Reposted from the College of Science.
A new study involving University of Utah mathematicians produced the surprising result that therapy resistance in breast cancer cells can be shared with less resistant cells, possibly illuminating new ways to improve cancer treatments. The research was published June 29 in the journal Nature Communications.
“Cancer cells are often thought of as maverick cells that break the rules and, by doing so, end up damaging or even killing their host,” said Fred Adler, a professor of biology and mathematics who heads the U School of Biological Sciences. “But cancer cells in fact continue to depend on other cells in their environment to survive, particularly under the intense stress we place them under with drug treatment.”
Breast cancer is the most common cancer globally and the second-leading cause of cancer death in American women.
Adler helped lead an interdisciplinary research team, including oncologists from the Beckman Research Institute in Duarte, California, that used complex mathematical modeling to explore interactions between estrogen receptor-positive breast cancer cell lineages that are sensitive and resistant to the chemotherapy drug ribociclib. This drug is a kinase inhibitor that blocks the action of an abnormal protein that signals cancer cells to multiply, potentially impeding the spread of cancer cells.
While cancer treatment has been successful in the short term with modern drugs that fight cancer with fewer side effects, long-term success has proven elusive.
“Many patients have cancers that recur because some cancer cells evolve to develop resistance to treatment and can resume growth,” Adler said. “If we can encourage drug-sensitive cells to take advantage of resistant cells, we can achieve the dual goal of limiting the cancer and of maintaining drug sensitivity to enable long-term cancer control.”
In the most common type of breast cancer, treatments almost always target the estrogen pathways that promote growth. And while combinations with modern targeted therapies have proven effective in controlling some cancers, the researchers tested what happens when cells evolve resistance to this combination therapy.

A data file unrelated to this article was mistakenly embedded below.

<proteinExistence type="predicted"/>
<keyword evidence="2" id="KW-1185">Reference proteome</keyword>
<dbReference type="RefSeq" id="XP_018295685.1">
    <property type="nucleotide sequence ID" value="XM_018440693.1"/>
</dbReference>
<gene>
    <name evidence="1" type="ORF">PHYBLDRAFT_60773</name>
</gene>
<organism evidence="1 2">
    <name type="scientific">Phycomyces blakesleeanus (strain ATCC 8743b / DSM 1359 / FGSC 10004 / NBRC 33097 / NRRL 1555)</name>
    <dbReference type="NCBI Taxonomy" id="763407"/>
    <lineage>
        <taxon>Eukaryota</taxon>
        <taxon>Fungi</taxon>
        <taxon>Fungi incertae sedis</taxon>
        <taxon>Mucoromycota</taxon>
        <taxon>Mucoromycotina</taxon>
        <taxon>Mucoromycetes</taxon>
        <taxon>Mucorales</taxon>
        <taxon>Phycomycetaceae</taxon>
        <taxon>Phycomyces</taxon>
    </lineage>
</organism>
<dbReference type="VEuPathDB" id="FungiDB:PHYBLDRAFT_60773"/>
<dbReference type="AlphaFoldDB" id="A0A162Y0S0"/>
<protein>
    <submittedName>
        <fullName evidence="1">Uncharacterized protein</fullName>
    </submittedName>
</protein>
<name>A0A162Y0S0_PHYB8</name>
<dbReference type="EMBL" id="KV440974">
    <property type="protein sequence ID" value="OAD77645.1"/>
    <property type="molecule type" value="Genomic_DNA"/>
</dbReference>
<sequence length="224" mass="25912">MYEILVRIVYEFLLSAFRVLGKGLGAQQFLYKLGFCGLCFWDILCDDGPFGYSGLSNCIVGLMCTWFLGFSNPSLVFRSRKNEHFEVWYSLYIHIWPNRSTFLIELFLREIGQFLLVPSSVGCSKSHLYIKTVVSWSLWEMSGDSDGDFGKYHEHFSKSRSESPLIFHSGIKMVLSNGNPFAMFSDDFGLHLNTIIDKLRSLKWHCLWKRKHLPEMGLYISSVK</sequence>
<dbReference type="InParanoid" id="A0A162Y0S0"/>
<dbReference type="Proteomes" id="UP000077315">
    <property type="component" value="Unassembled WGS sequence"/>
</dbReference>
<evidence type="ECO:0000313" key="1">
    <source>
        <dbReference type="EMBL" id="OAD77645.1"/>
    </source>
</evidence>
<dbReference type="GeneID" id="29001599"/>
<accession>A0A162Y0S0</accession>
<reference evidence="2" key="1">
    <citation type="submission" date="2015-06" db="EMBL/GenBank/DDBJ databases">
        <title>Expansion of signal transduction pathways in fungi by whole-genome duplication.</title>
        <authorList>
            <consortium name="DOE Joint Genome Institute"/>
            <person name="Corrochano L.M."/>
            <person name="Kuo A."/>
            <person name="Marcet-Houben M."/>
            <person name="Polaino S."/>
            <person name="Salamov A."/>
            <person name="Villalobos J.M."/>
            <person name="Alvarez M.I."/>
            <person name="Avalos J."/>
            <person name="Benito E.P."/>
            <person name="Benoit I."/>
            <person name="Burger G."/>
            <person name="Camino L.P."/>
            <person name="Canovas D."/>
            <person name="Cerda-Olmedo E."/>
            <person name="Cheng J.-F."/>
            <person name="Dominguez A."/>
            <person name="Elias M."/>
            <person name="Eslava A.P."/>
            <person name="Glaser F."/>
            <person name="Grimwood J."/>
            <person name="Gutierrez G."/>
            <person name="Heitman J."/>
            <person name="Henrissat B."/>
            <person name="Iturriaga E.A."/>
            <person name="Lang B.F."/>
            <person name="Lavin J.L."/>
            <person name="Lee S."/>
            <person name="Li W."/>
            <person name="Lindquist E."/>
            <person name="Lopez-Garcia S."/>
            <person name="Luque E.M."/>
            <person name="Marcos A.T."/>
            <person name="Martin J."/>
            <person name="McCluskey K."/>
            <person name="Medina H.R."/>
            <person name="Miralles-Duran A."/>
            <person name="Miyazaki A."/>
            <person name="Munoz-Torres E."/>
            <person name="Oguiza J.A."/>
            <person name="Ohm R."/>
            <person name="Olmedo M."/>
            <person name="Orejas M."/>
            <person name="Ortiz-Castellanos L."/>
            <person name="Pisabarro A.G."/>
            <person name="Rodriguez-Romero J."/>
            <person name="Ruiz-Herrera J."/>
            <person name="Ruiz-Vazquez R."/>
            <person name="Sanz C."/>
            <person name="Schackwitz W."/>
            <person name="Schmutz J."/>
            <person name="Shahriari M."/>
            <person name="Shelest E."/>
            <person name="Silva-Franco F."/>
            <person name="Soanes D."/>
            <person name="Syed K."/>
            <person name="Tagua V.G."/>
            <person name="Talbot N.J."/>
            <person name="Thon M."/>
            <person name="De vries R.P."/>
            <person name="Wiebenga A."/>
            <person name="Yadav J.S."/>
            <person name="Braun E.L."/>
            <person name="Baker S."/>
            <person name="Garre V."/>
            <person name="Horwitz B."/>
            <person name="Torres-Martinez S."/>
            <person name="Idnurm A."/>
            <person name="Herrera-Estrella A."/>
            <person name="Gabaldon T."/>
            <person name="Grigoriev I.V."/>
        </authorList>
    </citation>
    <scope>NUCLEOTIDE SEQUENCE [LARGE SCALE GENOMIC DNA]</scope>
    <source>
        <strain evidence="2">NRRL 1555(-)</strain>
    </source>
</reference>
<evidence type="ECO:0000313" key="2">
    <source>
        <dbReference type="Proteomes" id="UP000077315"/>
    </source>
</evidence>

“We find, as expected, that these cells are able to grow with combination therapy, unlike their inexperienced drug-sensitive cousins,” Adler said. “However, we were quite surprised that this resistance is shared with the sensitive cells through overproduction of estrogen, which enables growth in the presence of treatment. The sensitive cells turn around and ‘bite the hand that feeds them’ by outcompeting the resistance cells.”
Both positive and negative interactions between drug-sensitive and resistant cells can influence the effectiveness of treatment in breast cancer cell populations. Adler and his colleagues have found that the interplay of those interactions in populations that feature differences between cancer cells—both within a single tumor or between a primary (original) tumor and a secondary tumor—are especially determinative.
“In mono- and coculture,” reported the study, which was funded by the National Cancer Institute, “we ﬁnd that sensitive cells grow and compete more effectively in the absence of treatment.”
During treatment with ribociclib, sensitive cells survive and proliferate better when grown together with resistant cells than when grown in monoculture, termed in ecology as “facilitation,” defined as when one species positively impacts the fitness of another.
Contributors to the paper, titled “Cell facilitation promotes growth and survival under drug pressure in breast cancer,” include the lead co-authors Rena Emond and Jason I. Griffiths of the Beckman Research Institute; former U student Rachel S. Sousa, now at the University of California, Irvine; and others. The study was overseen by Beckman’s Andrea Bild.